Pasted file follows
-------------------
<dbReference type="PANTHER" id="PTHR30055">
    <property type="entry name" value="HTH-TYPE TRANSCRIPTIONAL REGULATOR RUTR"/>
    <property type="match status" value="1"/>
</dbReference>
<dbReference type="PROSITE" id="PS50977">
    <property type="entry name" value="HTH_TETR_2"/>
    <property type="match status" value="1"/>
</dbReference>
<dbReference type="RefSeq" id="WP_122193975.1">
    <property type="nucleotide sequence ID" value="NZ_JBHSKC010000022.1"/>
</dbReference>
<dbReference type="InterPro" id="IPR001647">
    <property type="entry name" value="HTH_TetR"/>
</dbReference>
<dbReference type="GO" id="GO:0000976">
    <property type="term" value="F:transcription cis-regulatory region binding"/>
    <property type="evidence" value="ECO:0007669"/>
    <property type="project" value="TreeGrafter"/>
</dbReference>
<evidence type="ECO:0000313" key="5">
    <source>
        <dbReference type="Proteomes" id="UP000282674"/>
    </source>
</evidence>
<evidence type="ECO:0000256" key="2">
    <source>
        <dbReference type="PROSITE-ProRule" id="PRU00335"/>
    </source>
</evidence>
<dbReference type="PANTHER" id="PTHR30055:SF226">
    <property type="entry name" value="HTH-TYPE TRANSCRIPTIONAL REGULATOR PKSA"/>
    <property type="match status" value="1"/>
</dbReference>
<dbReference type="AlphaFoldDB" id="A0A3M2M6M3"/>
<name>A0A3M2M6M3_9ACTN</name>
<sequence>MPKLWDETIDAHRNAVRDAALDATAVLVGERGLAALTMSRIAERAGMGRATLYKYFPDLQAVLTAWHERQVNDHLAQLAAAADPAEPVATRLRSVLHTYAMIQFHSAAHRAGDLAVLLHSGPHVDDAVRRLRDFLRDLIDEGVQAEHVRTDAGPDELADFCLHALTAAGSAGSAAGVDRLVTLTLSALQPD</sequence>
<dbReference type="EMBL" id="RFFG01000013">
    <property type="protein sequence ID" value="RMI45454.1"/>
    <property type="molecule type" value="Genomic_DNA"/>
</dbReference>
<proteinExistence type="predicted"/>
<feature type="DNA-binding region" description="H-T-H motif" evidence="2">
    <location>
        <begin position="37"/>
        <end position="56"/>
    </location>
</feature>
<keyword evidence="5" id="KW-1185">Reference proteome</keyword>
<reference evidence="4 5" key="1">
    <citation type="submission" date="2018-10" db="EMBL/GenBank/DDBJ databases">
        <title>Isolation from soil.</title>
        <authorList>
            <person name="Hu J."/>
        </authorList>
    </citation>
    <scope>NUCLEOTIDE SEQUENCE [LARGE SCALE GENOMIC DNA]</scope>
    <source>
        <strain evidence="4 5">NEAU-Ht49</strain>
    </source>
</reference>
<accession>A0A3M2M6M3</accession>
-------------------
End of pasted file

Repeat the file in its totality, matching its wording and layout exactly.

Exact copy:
<dbReference type="PANTHER" id="PTHR30055">
    <property type="entry name" value="HTH-TYPE TRANSCRIPTIONAL REGULATOR RUTR"/>
    <property type="match status" value="1"/>
</dbReference>
<dbReference type="PROSITE" id="PS50977">
    <property type="entry name" value="HTH_TETR_2"/>
    <property type="match status" value="1"/>
</dbReference>
<dbReference type="RefSeq" id="WP_122193975.1">
    <property type="nucleotide sequence ID" value="NZ_JBHSKC010000022.1"/>
</dbReference>
<dbReference type="InterPro" id="IPR001647">
    <property type="entry name" value="HTH_TetR"/>
</dbReference>
<dbReference type="GO" id="GO:0000976">
    <property type="term" value="F:transcription cis-regulatory region binding"/>
    <property type="evidence" value="ECO:0007669"/>
    <property type="project" value="TreeGrafter"/>
</dbReference>
<evidence type="ECO:0000313" key="5">
    <source>
        <dbReference type="Proteomes" id="UP000282674"/>
    </source>
</evidence>
<evidence type="ECO:0000256" key="2">
    <source>
        <dbReference type="PROSITE-ProRule" id="PRU00335"/>
    </source>
</evidence>
<dbReference type="PANTHER" id="PTHR30055:SF226">
    <property type="entry name" value="HTH-TYPE TRANSCRIPTIONAL REGULATOR PKSA"/>
    <property type="match status" value="1"/>
</dbReference>
<dbReference type="AlphaFoldDB" id="A0A3M2M6M3"/>
<name>A0A3M2M6M3_9ACTN</name>
<sequence>MPKLWDETIDAHRNAVRDAALDATAVLVGERGLAALTMSRIAERAGMGRATLYKYFPDLQAVLTAWHERQVNDHLAQLAAAADPAEPVATRLRSVLHTYAMIQFHSAAHRAGDLAVLLHSGPHVDDAVRRLRDFLRDLIDEGVQAEHVRTDAGPDELADFCLHALTAAGSAGSAAGVDRLVTLTLSALQPD</sequence>
<dbReference type="EMBL" id="RFFG01000013">
    <property type="protein sequence ID" value="RMI45454.1"/>
    <property type="molecule type" value="Genomic_DNA"/>
</dbReference>
<proteinExistence type="predicted"/>
<feature type="DNA-binding region" description="H-T-H motif" evidence="2">
    <location>
        <begin position="37"/>
        <end position="56"/>
    </location>
</feature>
<keyword evidence="5" id="KW-1185">Reference proteome</keyword>
<reference evidence="4 5" key="1">
    <citation type="submission" date="2018-10" db="EMBL/GenBank/DDBJ databases">
        <title>Isolation from soil.</title>
        <authorList>
            <person name="Hu J."/>
        </authorList>
    </citation>
    <scope>NUCLEOTIDE SEQUENCE [LARGE SCALE GENOMIC DNA]</scope>
    <source>
        <strain evidence="4 5">NEAU-Ht49</strain>
    </source>
</reference>
<accession>A0A3M2M6M3</accession>